Genetic engineering is a powerful tool – how reduced shading of microalgae strains can improve algal growth in photobioreactors

By Tim Michelberger

Microalgae are highly interesting organisms for photosynthetic research and industrial applications. These unicellular eukaryotic organisms exhibit the highest photosynthesis and growth rates amongst photosynthetic organisms and produce many interesting compounds such as lipids, pigments, or proteins that find broad application, for example, in the food and feed industries or pharmaceutical products. In addition, they often grow in salt water and can be cultivated in photobioreactors (PBRs) on non-arable land using the sun as sole light source, making them an interesting sustainable crop. However, microalgal strains have not yet been fully domesticated and their cultivation still faces major challenges. Algal cells normally aim to maximize light absorption by increasing their chlorophyll content in the chloroplast. In dense algal cultures, this causes mutual shading of the cells, resulting in light only reaching a small layer in the culture that is close to the light source. In mixed cultures, this makes the algal cells experiencing light fluctuations as they are constantly transported from the illuminated layers into darker areas and vice versa. Under fluctuating light, microalgae cells constantly need to balance photosynthesis and photoprotective mechanisms. This constant switch requires a lot of energy and can still allow photodamage, often resulting in reduced growth.

However, these challenges have also triggered intensive research and the development of technologies for genetic engineering of microalgae to adapt them to the experienced light conditions. Over the last two decades, scientists have created several tools for randomized or targeted genetic deletion, insertion, or mutation. Furthermore, the scientific community is slowly agreeing on roughly 10-20 algal species from different phyla that are commonly used as model organisms and for which most technologies are being developed. Since the discovery of the CRISPR/Cas9 toolkit for genetic engineering in the 2010s years, the development of such technologies has massively accelerated, and we are now equipped with many powerful tools to modify the genomes of several microalgae models fast and simple.

In the laboratory of Prof. Tomas Morosinotto at the University of Padova (Italy), which is part of the Digitalgaesation network, we are working on the optimization of industrially relevant microalgae strains for cultivation in photobioreactors. One strategy to reduce the experienced light fluctuations in PBRs is to reduce the chlorophyll content in the algal cells, allowing light to penetrate deeper into the culture and illuminating more cells at once. Using random mutagenesis, our lab could successfully isolate strains of the microalga Nannochloropsis gaditana that contain less chlorophyll and showed improved growth in small lab-scale systems. However, microalgae are highly adaptive organisms that balance their pigment composition according to the ambient light conditions and other factors such as nutrient availability. Thus, it is important to assess the growth of the newly generated strains in other environments. Testing growth in large industry-scale PBRs requires extensive work and is relatively costly. As part of my PhD project, I therefore aimed to characterize Nannochloropsis gaditana with reduced chlorophyll content in a more sophisticated lab-scale environment.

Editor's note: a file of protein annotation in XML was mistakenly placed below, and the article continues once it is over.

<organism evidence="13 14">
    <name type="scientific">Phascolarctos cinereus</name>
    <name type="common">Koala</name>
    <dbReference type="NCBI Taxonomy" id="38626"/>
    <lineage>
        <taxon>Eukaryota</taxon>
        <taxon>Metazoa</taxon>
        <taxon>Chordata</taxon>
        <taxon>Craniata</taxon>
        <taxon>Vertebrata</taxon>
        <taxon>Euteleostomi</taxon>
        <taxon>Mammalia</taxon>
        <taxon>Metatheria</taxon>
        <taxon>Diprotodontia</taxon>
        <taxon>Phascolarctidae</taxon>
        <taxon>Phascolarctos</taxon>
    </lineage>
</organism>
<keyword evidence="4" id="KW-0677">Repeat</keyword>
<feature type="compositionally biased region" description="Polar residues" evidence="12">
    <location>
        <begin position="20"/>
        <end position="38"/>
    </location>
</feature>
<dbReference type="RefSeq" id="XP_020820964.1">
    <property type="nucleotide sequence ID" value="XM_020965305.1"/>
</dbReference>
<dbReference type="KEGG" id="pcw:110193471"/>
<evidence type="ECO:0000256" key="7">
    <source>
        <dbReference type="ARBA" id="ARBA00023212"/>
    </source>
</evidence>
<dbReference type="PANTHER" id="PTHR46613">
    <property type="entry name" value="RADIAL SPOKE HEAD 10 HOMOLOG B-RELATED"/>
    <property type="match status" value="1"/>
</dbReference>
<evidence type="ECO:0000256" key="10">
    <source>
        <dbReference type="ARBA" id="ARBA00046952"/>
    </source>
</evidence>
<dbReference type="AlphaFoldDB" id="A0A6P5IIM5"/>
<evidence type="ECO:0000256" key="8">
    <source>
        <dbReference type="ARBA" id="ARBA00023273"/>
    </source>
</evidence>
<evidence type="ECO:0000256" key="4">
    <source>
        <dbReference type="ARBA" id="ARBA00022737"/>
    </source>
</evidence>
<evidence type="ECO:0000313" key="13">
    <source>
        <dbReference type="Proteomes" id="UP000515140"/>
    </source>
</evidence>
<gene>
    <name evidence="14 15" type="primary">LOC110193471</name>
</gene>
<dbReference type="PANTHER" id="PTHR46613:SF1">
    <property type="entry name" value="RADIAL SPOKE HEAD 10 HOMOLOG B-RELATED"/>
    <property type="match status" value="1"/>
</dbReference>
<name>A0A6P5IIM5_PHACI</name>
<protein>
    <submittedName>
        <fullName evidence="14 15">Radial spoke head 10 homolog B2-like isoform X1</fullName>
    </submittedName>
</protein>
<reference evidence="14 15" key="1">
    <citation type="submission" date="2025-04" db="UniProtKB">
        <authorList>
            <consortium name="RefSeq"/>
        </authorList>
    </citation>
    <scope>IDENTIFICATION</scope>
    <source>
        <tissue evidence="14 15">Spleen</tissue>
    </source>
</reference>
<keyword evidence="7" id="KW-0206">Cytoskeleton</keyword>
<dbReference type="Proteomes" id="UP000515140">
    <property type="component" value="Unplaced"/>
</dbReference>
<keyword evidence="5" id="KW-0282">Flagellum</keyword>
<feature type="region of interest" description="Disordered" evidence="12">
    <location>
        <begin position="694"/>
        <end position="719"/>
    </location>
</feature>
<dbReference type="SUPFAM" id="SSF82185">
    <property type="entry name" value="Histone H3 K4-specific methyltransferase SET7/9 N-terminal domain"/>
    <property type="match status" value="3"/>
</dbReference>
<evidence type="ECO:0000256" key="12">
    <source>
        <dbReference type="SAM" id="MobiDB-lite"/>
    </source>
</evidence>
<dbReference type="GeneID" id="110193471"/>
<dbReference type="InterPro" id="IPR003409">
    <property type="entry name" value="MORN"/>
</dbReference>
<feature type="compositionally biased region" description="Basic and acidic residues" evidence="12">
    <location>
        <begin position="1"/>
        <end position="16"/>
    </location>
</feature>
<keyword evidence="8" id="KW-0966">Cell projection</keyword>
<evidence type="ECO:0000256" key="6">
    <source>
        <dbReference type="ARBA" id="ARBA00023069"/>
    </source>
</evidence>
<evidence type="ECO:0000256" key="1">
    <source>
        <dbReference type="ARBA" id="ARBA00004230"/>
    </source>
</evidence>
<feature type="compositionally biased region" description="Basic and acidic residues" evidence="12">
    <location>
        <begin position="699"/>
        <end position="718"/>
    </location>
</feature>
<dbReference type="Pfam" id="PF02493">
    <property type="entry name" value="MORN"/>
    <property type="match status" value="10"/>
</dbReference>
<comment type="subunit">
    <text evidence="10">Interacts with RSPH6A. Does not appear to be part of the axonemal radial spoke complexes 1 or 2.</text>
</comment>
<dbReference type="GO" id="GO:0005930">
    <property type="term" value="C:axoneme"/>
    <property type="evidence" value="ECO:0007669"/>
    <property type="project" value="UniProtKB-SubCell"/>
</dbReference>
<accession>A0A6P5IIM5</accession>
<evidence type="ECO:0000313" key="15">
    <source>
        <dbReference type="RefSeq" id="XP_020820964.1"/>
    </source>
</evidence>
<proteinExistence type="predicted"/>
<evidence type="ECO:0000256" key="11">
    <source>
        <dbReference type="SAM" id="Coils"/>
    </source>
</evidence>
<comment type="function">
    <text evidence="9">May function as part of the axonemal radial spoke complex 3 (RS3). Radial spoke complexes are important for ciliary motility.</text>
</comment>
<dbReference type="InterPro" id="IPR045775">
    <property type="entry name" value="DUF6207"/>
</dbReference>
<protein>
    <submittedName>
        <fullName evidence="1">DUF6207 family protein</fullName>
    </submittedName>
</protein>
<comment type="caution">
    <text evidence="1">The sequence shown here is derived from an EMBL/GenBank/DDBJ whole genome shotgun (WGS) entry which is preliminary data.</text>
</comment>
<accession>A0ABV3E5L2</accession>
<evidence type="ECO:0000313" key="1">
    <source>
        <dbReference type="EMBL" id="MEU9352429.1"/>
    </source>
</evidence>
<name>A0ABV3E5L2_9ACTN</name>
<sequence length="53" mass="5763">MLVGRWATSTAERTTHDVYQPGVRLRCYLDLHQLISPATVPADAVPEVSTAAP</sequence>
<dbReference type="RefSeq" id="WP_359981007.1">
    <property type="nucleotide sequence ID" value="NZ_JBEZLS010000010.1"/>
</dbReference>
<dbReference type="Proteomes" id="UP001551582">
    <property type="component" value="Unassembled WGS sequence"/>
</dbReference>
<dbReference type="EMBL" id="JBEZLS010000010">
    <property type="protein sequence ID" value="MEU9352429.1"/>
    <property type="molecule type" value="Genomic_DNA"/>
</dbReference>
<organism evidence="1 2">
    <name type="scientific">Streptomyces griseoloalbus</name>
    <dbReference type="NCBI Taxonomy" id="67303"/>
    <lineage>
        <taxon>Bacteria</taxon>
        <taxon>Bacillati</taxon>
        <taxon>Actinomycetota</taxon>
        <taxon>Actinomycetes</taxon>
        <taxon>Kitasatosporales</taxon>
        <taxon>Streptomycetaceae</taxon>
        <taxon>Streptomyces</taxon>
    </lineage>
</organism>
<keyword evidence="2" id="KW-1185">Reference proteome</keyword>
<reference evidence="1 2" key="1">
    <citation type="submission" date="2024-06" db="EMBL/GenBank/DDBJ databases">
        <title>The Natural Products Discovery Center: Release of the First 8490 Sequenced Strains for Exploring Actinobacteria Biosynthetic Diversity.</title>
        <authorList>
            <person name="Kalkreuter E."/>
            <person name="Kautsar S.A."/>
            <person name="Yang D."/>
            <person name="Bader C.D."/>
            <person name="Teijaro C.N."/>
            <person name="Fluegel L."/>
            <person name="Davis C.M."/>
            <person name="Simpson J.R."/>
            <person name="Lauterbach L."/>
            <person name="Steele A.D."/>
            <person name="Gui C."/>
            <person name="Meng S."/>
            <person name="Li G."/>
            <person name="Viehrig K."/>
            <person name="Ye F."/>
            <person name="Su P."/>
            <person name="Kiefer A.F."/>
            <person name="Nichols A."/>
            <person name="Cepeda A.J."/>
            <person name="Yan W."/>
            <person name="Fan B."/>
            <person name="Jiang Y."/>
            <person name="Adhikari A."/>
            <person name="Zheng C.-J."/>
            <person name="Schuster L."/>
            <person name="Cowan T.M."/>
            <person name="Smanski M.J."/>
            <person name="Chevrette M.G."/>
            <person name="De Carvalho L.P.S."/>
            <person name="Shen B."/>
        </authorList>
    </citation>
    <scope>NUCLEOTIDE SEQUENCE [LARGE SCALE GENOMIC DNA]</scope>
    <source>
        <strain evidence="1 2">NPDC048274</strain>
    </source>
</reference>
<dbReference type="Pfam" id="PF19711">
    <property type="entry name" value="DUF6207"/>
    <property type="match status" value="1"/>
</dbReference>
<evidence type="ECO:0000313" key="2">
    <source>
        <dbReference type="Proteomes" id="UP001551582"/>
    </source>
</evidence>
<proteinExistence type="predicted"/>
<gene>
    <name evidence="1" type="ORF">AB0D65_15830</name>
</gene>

For this, a selected promising strain was cultivated in a fully automated lab-scale photobioreactor system (Figure 1). The PBR featured automated temperature and light controls. Moreover, dilution with fresh medium was automatically regulated as soon as the culture reached a certain optical density to grow the cells in a constant turbidostatic regime. Optimal pH was guaranteed by on-demand CO2 injection.

We assessed the chlorophyll composition of the strains grown in the PBR and saw that the chlorophyll content was reduced by ~40% (Figure 2, left panel), which is similar to what was observed in lab-scale systems. This suggests that the reduction of the chlorophyll content is stable across different cultivation systems. Investigating the growth performance of the strain, we discovered that the strain with less chlorophyll showed a growth rate that was increased by about 12% compared to the original wild-type (WT) strain (Figure 2, right panel).

Figure 1. Microalgae cultivated in an automated PBR system. The Nannochloropsis strain with reduced chlorophyll content was grown in bottle 2 and 4 and allows more penetration of the light. For the image, all bottles were diluted to the same cell number.

Figure 2. Reduced chlorophyll content can improve growth of N. gaditana in photobioreactors. Left panel: chlorophyll reduction compared to the WT strain. Right panel: Growth rate of N. gaditana with reduced chlorophyll content is increased in photobioreactors. Significance was assessed using a one-tailed Student’s t-test, **p<0.01.

These results could validate that the reduction of chlorophyll represents a valid strategy for improving microalgal growth across diverse cultivation systems. In the next steps, beneficial strains need to be tested in big industry-scale PBRs that in general have more depth, possibly potentiating the advantage of the chlorophyll reduction.

Taken together, we could exemplarily show that genetic engineering is a powerful technology for improving microalgal growth. As we are constantly increasing our knowledge about microalgal cells, the science community is also slowly shifting its focus from enhancing not only the growth but also to exploiting algal cells as biofactories for the production of interesting products. With the development of new technologies in the future, we can then accompany the process of microalgal domestication and usage.